India Trip – Discover The Country’s Architectural Wonders

India was the first in the world to actually begin the largest constructed settlement of its times. The foundation of Indian Hobe Sounds architects was laid on Indus Valley Civilization, the greatest specimens of human settlement of its times. Mohenjodaro, a part of this glorious civilization was also ahead of its times in terms of engineering, urban planning and ordered layout. Built of brick, the city’s multi-storeyed housing also had proper roadside drainage system.

The timeline of the country next saw the arrival of Buddhism, the religion founded by the Buddha or the awakened. Siddhartha Gautama established the religion based on equality for all. The faith also bore strong influences on the country’s architecture. Many Buddhist temples, monasteries, cave paintings, etc came into being after the advancement of this non-violent religion.

The remarkable time for architecture came under the rule of Mauryan Emperor Ashoka. He embraced Buddhism after the massive bloodshed of Kalinga War. After embracing the faith, the emperor took it on him to preach and promote Buddhism. As a result, the country got numerous Asokan edicts, lion capital pillars, stupas, viharas, temples, monasteries and chaityas in different locations. His immense contribution to the architectural wealth of the country is exemplary. In fact, the lion capital at Sarnath is the inspiration behind the emblem of India. He even commissioned Group of monuments at Sanchi in Madhya Pradesh and Mahabodhi Temple, Bodhgaya in Bihar.

Buddhist influence can also be seen on the rock-cut caves in the form of Ajanta and Ellora. The caves were natural formations used by monks as monsoon shelters. During the period, they painted scenes from the life of Lord Buddha, carved many stupas and sculptures. And the rest is history. Now, these caves are a part of brilliant monuments legacy in India. The rock-cut caves till date are termed as the finest surviving examples of Indian art, particularly painting and murals.

Extravagant temple constructions were also the part of lavish Indian constructions. As a Hindu country, it had a lot of temples and pilgrimage shrines. Usually, they were built and funded by the native rulers who believed in offering a part of the kingdom’s income to the lord. Their individual tastes and ideas took shape in the form of intricately beautiful temple architecture. Some kings preferred to give these worship places earthy hues on intricate sculptures like Khajuraho in Madhya Pradesh and Sun Temple in Konark, Odisha. There were others too who realized their colours of imagination towards the exteriors in the form of colour washed Gopurams. Meenakshi Temple in Madurai is still considered an excellent example of South Indian temples.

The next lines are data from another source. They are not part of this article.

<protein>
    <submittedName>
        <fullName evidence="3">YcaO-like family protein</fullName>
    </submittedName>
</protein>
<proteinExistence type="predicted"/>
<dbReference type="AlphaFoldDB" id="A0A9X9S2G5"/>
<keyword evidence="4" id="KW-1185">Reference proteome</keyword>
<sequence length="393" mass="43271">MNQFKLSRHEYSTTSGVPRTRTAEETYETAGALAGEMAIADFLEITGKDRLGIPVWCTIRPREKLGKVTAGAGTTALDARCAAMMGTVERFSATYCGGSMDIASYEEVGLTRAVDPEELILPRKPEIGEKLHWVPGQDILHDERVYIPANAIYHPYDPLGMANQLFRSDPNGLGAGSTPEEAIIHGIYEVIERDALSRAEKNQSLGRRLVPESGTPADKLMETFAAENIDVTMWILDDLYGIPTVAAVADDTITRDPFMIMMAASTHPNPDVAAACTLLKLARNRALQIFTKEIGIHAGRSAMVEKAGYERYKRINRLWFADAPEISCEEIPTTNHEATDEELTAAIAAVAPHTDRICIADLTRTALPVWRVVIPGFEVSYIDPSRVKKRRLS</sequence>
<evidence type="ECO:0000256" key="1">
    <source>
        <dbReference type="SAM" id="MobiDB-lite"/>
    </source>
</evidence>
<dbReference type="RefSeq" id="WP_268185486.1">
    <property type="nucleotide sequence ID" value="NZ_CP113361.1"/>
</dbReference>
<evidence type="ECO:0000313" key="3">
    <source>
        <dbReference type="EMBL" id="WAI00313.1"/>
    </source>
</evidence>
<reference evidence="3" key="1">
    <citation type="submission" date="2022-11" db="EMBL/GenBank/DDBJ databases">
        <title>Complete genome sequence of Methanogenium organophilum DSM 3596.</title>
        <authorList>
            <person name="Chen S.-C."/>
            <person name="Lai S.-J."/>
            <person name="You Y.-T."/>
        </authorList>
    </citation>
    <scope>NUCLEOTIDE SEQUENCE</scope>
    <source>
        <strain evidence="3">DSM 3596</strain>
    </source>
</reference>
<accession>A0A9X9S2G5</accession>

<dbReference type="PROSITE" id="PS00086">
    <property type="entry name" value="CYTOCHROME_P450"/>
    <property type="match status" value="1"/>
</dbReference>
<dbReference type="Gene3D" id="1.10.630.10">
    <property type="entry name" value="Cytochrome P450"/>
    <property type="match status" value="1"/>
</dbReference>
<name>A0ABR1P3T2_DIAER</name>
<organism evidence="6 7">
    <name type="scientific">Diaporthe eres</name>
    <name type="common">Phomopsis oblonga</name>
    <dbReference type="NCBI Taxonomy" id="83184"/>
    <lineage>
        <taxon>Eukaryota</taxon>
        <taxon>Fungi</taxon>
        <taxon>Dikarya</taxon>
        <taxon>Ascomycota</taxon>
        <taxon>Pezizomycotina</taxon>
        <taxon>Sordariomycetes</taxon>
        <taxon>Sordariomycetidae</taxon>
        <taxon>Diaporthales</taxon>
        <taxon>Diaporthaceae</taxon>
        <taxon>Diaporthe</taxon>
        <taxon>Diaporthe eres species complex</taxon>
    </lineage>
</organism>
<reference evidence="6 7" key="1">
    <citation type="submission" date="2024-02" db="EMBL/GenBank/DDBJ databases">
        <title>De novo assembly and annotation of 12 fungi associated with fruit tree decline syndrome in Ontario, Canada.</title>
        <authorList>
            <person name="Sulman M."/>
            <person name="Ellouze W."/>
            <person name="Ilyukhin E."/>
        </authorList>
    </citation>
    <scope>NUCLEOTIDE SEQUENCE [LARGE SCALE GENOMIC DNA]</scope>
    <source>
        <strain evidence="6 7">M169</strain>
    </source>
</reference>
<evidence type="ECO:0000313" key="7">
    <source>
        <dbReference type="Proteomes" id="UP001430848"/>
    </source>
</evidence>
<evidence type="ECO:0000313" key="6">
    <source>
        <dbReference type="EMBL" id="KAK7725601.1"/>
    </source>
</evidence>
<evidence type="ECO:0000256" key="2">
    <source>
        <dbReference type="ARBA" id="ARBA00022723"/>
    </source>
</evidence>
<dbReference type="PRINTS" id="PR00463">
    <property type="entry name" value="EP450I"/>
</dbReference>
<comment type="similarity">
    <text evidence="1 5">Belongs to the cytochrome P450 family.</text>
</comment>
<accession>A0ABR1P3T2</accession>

Another contribution of kings is the building of forts, palaces, lakes and other splendid structures. They built many forts and palaces to display their might and power. The forts and palaces saw a variation in style and expression with the advent of Islamic rulers, particularly Mughals. These rulers interspersed rich Persian influence on traditional style of buildings. As a result, a new form of construction emerged as a creative fusion. Domes, archway, symmetrical gardens and gem studded walls particularly flourished under their rule. The fascinating example of this rich fusion can be seen in the form of The Red Fort at Agra, the walled city of Fatehpur Sikri and the Taj Mahal in Agra.

Another landmark era in the history of India began with the arrival of foreign imperialists. The Dutch, French, British, Portuguese and the likes wanted to have a full fledged control over India, for its riches and spices. Out of them all, only British succeeded in establishing their ambitious plans all over India. Eventually, the country came under their direct control through East India Company. Other powers like Portuguese got control over Goa and French over Pondicherry. These foreign natives brought with them a unique addition for Indian architecture. The Portuguese established many convents, churches as well as heritage houses in Goa. Same is with Pondicherry or Puducherry wherein French influence can be seen with yellow painted walls and duplex structure staircase.

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